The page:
"I work from about 7 to 5, which is roughly 10 hours [a day], multiply that by five, because there are five days in a week — that is 50 hours." he says. "Multiply that by four, which is about 200 hours that I work a month. I also am going to add 10 additional hours per week, because if I look at my calendar, I have a lot of meetings and events, and things like that as a fourth-grade teacher that I’m required to attend."

    Kyle responds to the critical commenter in a TikTok video

    "I feel like this additional 10 hours a week is really just a minimum of what I am doing, thinking about all of the lesson-planning and grading and communication with coworkers and families and administration. So, it’s roughly 240 hours a month, probably more if we’re being honest. But let’s say 240 hours times the 'nine months' that I’m working, right? ... That’s 2,160 hours of work. If I take that $31,000 salary that I earned in my first year of teaching divided by 2,160 — that is $14 an hour to be a fourth-grade classroom teacher."

    In the TikTok, Kyle adds: "That's $14 an hour before taxes are taken out"

    "I don’t want to come off as ungrateful; I’m not ungrateful because I absolutely love what I do, and I would not trade being an educator for anything. I am incredibly grateful to be in this field," he continues. "But what I am hoping we have conversations about is the fact that teachers who are ‘only working for eight to nine months of the year’ are being paid inappropriately for the amount of work that they are doing."

    Kyle concludes his TikTok video saying, "It is a problem here in the United States of America, and it is a conversation that we certainly are needing to have"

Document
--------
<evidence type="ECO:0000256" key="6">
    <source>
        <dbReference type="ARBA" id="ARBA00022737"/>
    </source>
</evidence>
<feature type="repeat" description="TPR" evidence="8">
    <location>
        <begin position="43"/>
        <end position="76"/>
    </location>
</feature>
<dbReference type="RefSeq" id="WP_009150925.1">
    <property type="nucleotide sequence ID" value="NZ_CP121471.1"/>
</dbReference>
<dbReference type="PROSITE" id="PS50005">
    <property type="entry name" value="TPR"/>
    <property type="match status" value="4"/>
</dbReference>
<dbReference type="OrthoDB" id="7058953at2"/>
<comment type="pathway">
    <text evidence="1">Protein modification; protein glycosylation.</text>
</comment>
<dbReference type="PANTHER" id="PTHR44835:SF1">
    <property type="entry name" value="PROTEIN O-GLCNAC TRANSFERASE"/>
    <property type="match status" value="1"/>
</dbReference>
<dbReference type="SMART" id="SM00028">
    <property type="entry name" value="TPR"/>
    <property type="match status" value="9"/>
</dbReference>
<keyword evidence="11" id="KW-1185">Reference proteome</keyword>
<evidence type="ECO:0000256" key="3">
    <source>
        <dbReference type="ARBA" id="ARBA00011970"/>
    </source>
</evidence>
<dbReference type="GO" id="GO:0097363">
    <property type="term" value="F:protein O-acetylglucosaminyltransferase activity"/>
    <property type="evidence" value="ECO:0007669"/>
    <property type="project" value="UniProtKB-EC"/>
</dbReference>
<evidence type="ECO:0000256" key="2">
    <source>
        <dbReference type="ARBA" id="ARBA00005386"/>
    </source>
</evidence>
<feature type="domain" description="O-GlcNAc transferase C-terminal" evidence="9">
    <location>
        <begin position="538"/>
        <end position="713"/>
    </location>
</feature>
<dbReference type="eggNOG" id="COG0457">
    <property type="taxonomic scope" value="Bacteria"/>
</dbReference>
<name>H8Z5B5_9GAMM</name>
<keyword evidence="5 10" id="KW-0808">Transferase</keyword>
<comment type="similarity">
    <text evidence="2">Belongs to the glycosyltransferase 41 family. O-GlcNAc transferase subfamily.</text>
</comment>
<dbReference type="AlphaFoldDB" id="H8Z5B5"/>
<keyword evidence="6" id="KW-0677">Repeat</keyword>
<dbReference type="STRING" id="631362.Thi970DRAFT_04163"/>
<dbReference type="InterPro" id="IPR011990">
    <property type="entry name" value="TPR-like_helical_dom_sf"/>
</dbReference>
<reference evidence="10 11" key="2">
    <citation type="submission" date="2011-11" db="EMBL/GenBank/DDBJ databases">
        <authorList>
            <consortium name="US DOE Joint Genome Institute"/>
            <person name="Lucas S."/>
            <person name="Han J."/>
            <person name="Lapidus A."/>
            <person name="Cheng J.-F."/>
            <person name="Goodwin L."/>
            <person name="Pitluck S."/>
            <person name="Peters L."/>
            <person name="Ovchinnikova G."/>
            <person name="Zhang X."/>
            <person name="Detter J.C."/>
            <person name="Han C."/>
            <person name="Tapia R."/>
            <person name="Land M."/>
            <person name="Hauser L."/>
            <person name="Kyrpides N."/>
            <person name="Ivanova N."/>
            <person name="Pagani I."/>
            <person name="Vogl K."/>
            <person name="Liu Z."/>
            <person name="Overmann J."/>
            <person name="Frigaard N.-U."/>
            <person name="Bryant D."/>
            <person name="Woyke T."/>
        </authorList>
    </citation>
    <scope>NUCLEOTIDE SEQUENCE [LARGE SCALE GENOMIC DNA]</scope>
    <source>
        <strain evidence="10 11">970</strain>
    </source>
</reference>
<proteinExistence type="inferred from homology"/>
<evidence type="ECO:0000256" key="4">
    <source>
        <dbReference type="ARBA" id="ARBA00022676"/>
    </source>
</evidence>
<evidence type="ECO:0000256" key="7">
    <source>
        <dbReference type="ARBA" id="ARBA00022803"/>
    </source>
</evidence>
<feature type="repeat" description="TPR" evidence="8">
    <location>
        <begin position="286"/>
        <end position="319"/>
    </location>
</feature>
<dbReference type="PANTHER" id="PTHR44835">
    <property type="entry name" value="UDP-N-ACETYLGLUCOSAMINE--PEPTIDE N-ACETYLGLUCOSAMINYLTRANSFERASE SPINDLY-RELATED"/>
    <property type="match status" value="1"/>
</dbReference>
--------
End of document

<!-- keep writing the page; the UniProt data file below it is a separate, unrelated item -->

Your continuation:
In the midst of the COVID pandemic, many teachers have been through incredible stress and burnout that led them to make the hard decision to leave the classroom. Dealing with low wages makes things even more challenging.

    A row of empty seats in a classroom

    "Back in March of 2020, our entire country was forced to shut down. Students were learning at home from a screen and we were finally having conversations about the integral role teachers play in our society," Kyle told BuzzFeed.

    This isn't the first time Kyle opened up about the challenges many teachers face — especially with COVID. Back in January of this year, he uploaded a YouTube video where he spoke more on teaching in the pandemic, his responsibilities as an educator, and the importance of valuing teachers when it comes to income.

    View this video on YouTube

    Mr. Kyle Cohen / Via

    "At the end of the day, I want to shed light on the current realities educators are facing. Students are experiencing more challenges than ever before as a result of the pandemic. If we don’t address these issues, it’s the students, our future leaders, who are going to face the consequences," he told BuzzFeed.

    Ultimately, his desire is to have discussions that will lead to much-needed change in the future. "My hope in making these videos is to start some real conversations. Our teachers (and students!) deserve the best, and it is the unfortunate reality that we are far from making this dream a reality."

    For more videos about what teachers are facing today, be sure to follow Mr. Cohen on YouTube, Instagram, and TikTok.

    TikTok videos not playing for you? You might need to change the settings on your device — here's how.